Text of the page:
A Junior in a High School English Class Was Asked to Write a Poem About a Place… The Poem Stunned Us


A junior in high school in suburban New York City was given an assignment to write a poem for her English class personifying a place.

Argyro Papathanasiou didn’t think twice which place that would be— her beloved Greece.

As a proud, third generation Greek American who spent summers there creating memories and experiences of a lifetime, her mother told The Pappas Post that she expected, too, the topic of her poem to be Greece.

“She told me she wanted to write about Greece, of course I thought she would write about how beautiful Greece is, blue seas and sun, from our many summers spent there,” mom Georgia told us in an email.

But the poem Argyro wrote and submitted stunned her teacher— and all who read it.

Missing were the allusions to sea and sun, ancient temples and all that one would expect to be written about Greece.

Argyro— without even saying it— beautifully summed up the concept of philotimo, that is embedded in the cultural DNA of the Greek people.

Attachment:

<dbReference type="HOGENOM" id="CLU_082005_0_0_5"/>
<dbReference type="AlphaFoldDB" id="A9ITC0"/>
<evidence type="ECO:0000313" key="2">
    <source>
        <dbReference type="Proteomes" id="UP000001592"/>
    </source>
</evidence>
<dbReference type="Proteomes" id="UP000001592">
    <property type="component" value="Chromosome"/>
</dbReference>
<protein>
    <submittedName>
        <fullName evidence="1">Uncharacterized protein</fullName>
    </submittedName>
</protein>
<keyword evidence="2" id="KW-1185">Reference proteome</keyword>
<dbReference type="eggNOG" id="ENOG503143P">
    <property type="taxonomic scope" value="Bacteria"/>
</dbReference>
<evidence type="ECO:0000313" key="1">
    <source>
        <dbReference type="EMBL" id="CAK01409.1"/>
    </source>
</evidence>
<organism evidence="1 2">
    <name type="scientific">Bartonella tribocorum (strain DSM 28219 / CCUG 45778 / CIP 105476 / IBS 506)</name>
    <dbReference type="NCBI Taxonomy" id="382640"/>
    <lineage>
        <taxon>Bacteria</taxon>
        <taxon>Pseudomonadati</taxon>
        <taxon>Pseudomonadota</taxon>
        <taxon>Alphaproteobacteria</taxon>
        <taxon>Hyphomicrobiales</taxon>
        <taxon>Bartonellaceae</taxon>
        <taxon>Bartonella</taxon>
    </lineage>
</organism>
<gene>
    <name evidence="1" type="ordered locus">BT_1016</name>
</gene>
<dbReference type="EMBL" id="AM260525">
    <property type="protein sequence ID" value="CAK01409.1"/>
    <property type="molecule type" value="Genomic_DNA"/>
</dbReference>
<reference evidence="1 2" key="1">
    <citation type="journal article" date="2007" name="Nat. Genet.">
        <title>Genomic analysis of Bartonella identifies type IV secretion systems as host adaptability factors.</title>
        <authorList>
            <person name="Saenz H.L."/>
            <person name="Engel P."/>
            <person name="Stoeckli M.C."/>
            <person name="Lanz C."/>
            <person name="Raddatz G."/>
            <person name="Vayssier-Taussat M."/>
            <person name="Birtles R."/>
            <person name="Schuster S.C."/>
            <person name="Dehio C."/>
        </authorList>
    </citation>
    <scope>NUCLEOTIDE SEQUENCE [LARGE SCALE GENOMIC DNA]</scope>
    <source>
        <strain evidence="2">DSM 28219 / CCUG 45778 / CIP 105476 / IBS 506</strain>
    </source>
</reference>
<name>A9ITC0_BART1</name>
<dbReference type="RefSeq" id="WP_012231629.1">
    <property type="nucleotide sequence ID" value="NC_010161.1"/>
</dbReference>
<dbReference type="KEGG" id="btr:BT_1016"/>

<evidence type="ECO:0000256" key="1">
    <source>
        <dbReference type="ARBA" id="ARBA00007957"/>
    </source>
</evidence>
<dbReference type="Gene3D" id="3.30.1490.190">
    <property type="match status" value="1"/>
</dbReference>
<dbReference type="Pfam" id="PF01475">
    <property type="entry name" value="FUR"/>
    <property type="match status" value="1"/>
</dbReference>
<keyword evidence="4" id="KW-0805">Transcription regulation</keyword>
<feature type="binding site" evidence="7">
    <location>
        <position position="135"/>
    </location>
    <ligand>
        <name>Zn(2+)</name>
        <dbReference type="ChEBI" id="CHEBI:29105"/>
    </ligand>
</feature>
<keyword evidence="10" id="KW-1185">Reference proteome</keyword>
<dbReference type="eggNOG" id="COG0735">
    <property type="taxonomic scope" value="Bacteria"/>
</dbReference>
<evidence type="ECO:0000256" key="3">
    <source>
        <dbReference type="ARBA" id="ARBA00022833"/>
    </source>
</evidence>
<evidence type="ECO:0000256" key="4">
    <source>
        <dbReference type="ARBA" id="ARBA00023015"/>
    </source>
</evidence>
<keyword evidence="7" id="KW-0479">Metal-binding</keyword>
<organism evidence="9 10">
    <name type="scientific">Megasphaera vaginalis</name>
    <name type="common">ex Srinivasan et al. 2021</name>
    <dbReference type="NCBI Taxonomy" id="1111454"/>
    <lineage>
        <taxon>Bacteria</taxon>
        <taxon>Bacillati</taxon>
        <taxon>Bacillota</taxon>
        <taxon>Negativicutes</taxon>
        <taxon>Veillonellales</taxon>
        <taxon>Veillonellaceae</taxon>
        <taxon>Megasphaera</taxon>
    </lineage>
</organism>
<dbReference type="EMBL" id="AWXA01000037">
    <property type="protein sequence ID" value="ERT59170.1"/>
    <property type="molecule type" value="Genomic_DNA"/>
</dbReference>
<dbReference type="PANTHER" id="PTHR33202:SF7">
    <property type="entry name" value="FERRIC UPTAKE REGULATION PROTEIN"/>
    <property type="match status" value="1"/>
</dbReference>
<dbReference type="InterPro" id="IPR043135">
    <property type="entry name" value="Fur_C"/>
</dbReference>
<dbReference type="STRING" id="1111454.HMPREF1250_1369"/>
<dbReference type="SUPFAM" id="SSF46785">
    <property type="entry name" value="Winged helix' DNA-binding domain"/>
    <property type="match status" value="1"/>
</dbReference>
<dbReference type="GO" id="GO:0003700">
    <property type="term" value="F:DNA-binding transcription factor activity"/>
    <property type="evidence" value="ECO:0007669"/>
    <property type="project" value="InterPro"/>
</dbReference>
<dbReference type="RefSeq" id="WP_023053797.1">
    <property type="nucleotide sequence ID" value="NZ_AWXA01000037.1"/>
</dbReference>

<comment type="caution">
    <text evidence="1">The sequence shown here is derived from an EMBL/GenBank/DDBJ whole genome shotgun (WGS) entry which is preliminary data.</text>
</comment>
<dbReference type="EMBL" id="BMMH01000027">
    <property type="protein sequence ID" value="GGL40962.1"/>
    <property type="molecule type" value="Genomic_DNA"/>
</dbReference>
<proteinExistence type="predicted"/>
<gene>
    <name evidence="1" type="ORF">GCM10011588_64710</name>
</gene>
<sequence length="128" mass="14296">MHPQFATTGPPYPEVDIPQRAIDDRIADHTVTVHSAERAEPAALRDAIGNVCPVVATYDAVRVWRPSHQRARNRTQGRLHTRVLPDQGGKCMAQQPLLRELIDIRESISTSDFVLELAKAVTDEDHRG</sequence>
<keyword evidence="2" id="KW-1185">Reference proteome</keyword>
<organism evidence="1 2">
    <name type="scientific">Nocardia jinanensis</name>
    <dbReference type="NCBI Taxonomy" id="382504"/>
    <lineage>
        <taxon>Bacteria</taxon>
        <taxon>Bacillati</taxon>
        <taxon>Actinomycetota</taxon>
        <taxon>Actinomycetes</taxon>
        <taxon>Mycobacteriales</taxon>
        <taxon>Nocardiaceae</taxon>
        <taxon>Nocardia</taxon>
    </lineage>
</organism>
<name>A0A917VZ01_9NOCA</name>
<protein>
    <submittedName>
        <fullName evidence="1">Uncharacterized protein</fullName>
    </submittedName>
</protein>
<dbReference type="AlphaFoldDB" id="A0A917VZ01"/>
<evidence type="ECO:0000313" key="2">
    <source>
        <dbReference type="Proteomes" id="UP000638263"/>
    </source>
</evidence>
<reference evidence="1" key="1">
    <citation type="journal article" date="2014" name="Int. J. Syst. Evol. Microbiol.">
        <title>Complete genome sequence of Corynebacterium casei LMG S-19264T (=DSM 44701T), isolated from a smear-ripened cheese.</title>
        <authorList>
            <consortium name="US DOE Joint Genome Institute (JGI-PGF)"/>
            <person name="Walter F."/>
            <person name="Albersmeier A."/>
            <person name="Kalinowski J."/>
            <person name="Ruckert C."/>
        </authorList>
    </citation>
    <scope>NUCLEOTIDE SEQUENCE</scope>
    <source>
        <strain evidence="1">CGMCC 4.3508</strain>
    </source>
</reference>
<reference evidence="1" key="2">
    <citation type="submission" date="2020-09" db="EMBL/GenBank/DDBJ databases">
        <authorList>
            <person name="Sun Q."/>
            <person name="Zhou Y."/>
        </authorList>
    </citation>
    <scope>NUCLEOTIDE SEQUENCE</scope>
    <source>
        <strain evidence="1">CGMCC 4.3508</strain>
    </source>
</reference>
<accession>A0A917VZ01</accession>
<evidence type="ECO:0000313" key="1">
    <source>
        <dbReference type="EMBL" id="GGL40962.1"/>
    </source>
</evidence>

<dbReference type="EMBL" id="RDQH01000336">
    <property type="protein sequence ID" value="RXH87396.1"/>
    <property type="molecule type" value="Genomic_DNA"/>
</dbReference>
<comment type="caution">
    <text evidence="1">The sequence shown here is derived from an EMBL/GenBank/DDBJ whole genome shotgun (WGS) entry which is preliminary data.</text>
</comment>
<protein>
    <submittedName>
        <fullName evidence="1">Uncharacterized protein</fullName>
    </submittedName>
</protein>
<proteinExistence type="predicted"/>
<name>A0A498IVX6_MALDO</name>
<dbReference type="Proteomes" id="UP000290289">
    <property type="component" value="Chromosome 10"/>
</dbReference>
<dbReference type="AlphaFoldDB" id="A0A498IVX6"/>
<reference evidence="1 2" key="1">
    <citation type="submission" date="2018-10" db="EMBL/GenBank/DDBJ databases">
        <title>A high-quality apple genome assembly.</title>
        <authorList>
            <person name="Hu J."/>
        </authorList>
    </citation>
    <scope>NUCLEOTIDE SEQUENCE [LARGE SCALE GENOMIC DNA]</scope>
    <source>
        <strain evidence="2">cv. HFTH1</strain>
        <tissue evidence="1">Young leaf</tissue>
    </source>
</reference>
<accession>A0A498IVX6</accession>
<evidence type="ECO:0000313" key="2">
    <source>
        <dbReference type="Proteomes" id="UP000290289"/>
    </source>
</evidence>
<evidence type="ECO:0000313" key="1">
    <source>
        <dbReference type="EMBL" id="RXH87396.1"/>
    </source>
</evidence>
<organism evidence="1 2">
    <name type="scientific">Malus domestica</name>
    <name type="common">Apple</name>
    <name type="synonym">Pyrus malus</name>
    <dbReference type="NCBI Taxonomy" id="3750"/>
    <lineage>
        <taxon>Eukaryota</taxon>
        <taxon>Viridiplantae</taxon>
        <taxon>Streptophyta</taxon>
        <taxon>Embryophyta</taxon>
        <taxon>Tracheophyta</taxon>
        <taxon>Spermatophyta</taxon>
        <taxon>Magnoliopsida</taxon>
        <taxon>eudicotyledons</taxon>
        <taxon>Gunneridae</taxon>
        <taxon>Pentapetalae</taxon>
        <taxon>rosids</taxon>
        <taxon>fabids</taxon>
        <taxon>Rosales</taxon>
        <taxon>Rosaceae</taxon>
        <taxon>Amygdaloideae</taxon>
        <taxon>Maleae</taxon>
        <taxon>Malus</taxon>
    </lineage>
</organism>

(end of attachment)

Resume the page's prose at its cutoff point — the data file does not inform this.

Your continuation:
The teacher gave the poem the highest grade— and decided to share it with the class.

Fortunately, the justifiably proud mother decided to share the poem with us, which we are proud to share with our readers.

An untitled poem about Greece, written by Argyro Papathanasiou

She’s a diamond in a rough
In a midst of disputing lands and religions
Her faith remains pure and untouched,
With no intention to scorn nor cut with unsteady precision

She collects them one by one,
Each and every soul that perished in her translucent, deep, blue eyes
The mayhem of refuge and economic scrutiny
Tries to kill her inside

But, she remains unchanged; strikingly beautiful
In her own humble way
Golden locks fall down her bronze shoulders,
Radiating loving warmth to the cold and the ill
In the valleys of every hill
The emaciated children find treasures of food
Which she plants with her every kiss

Her open arms and genuine embrace
Welcome the destitute to her free bliss
Anyone who passes by in need, she will be willing to feed
She is home.
She is Greece.


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